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Pedro Araujo traded to the Orioles for international cap space

The Cubs turned a prospect into money for the future.

Photo by Tom Szczerbowski/Getty Images

Friday, the Cubs traded Pedro Araujo to the Orioles for $750,000 in international spending space. It’s a minor move, but serves as another look at Rule 5 Draft rules. With the extra spending space, look for the Cubs to add three or four international players to the system that they wouldn’t have been able to add otherwise.

Araujo began in the Cubs system as a starting pitcher in the Dominican League, and pitched in Boca Chica for the next three-and-change seasons. Araujo advanced by 2017 to a season spent largely in Myrtle Beach, and one game in Tennessee. Eligible for the Rule 5 Draft in December 2017, he was left unprotected. The Orioles selected him after he had pitched 145 games and almost 340 innings in the Cubs system.

As usual, with MLB Rule 5 choices, Araujo was required to stay on the roster the entire 2018 season, or get run through waivers. He survived the campaign, but spent a bit too much time on the Disabled List, back when that was the term. As such, he needed to stay on the big league roster a bit longer. When the Orioles summoned Matt Wotherspoon to the big leagues a few days ago, Araujo was designated for assignment.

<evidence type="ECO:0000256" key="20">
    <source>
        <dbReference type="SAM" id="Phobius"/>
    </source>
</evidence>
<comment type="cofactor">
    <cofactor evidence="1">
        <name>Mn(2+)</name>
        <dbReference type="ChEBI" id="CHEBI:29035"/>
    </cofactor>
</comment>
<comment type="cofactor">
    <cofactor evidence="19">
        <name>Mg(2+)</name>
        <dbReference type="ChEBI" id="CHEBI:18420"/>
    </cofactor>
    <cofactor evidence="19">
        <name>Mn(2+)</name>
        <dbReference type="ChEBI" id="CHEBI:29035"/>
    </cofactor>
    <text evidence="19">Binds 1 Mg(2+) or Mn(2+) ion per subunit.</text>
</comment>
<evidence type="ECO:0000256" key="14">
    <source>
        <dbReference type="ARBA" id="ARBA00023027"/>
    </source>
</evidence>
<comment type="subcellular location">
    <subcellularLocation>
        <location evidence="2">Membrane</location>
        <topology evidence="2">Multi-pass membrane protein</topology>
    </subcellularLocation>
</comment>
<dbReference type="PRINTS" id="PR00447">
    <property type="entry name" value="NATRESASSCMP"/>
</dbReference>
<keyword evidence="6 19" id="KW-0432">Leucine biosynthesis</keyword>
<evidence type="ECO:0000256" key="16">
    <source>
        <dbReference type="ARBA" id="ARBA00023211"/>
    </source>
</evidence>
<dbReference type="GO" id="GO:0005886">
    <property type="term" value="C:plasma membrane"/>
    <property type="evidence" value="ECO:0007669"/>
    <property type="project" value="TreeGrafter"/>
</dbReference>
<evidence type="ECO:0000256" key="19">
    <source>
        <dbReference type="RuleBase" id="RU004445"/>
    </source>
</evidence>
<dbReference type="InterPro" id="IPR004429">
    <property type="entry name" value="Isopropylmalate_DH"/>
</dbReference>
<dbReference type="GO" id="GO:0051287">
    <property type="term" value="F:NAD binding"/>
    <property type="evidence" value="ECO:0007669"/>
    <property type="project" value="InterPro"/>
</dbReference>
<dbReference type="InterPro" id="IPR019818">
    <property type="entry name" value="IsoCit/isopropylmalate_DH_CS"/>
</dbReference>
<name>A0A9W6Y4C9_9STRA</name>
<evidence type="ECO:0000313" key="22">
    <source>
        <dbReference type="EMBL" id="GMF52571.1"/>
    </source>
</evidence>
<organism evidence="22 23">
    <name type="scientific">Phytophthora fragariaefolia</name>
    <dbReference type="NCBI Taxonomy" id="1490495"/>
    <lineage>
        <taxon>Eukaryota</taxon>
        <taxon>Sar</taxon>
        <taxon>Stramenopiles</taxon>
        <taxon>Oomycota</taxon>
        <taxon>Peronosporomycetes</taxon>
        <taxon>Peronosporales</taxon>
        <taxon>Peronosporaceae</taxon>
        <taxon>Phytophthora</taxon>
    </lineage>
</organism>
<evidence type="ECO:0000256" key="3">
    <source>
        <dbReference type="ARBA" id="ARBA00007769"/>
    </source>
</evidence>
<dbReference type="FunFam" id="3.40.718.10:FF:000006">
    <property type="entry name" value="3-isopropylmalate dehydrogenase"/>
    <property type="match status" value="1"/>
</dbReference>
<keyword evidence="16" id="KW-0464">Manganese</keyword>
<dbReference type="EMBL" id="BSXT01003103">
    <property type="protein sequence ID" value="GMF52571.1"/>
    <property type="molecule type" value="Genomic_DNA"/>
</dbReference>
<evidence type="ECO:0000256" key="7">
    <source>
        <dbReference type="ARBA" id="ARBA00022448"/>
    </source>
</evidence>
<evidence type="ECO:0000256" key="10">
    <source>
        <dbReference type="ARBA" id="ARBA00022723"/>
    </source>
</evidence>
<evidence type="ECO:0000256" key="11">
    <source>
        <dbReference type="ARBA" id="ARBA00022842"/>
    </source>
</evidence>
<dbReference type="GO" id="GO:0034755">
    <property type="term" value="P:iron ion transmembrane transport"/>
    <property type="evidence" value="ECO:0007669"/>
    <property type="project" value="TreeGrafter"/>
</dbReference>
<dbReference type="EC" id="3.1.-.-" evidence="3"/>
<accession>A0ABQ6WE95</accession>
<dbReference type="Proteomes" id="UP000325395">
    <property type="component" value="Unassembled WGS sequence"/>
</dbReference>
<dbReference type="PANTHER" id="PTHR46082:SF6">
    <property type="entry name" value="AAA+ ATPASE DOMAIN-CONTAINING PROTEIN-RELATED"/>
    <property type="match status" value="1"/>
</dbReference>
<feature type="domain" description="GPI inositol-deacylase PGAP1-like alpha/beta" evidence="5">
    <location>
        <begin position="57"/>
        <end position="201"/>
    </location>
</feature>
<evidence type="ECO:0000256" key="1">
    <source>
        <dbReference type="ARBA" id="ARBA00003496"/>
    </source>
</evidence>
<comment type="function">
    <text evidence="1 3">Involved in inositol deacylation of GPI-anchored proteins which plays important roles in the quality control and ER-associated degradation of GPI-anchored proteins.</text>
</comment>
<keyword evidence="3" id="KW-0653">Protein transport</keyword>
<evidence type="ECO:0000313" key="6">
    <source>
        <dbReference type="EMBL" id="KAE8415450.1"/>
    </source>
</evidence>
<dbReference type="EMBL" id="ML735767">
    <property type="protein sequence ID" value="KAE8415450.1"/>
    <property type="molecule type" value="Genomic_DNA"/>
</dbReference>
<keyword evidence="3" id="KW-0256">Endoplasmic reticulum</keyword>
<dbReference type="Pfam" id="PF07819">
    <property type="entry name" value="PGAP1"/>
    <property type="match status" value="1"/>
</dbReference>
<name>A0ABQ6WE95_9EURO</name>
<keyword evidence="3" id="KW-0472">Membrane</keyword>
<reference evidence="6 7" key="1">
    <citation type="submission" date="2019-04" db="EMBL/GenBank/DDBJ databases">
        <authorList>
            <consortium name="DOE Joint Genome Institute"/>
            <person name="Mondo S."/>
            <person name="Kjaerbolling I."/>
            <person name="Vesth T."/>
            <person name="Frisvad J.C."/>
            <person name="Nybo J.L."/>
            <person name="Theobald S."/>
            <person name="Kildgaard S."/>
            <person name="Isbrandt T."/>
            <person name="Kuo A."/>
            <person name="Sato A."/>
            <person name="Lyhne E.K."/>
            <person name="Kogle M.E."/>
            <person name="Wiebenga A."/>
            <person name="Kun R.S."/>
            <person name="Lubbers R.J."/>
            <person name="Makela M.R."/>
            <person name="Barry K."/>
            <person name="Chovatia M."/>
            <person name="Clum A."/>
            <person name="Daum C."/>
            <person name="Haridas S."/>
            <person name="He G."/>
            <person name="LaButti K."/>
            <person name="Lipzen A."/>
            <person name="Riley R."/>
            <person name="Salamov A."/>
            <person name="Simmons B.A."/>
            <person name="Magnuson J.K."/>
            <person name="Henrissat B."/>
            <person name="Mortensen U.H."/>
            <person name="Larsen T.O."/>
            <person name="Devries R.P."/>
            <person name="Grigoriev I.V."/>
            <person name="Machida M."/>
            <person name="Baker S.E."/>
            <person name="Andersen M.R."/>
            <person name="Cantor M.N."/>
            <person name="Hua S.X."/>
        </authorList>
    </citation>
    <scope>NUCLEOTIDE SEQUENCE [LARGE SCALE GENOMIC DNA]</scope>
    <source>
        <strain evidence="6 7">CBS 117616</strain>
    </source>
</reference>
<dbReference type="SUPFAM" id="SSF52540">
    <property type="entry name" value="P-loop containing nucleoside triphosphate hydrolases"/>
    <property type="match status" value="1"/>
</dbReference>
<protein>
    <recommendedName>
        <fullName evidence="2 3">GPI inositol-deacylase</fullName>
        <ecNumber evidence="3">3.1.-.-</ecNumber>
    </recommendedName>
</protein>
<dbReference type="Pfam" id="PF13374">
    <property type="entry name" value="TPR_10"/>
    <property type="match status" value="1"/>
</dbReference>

On Friday, Araujo cleared waivers, and the Orioles decided they still wanted Araujo in their system. Baltimore got their $50,000 waiver fee back from the Cubs, and offered $750,000 in spending space to the Cubs to get Araujo back. The Cubs have until mid-June to spend that space. As to whether the Cubs will spend it on someone from Mexico, or a player who they didn’t prioritize sooner from elsewhere, remains to be seen.

This will be a rare case of where the results of an international trade can be realistically assessed. The Cubs were close enough to an empty international piggy bank that any names signed before the June deadline are likely due to this trade. With the youth baseball season starting in the Dominican, the best eligible player or two that would be willing to sign now would be reasonable additions.

Lastly, the running narrative of “the Cubs being unwilling to spend any money” is a bit rubbish. The Cubs were willing to spend one amount of money to be able to spend another amount of money. A portion of the reason the Cubs are less willing to spend than before is that the punishments for spending over specified limits are larger than they used to be. Whether that works for the standard Cubs fan is a different question.

Araujo now is in the Orioles talent pipeline, and doesn’t require a 40-man roster spot. Look for him to be in the upper levels of their system. Best of success to the San Cristobal, Dominican Republic native.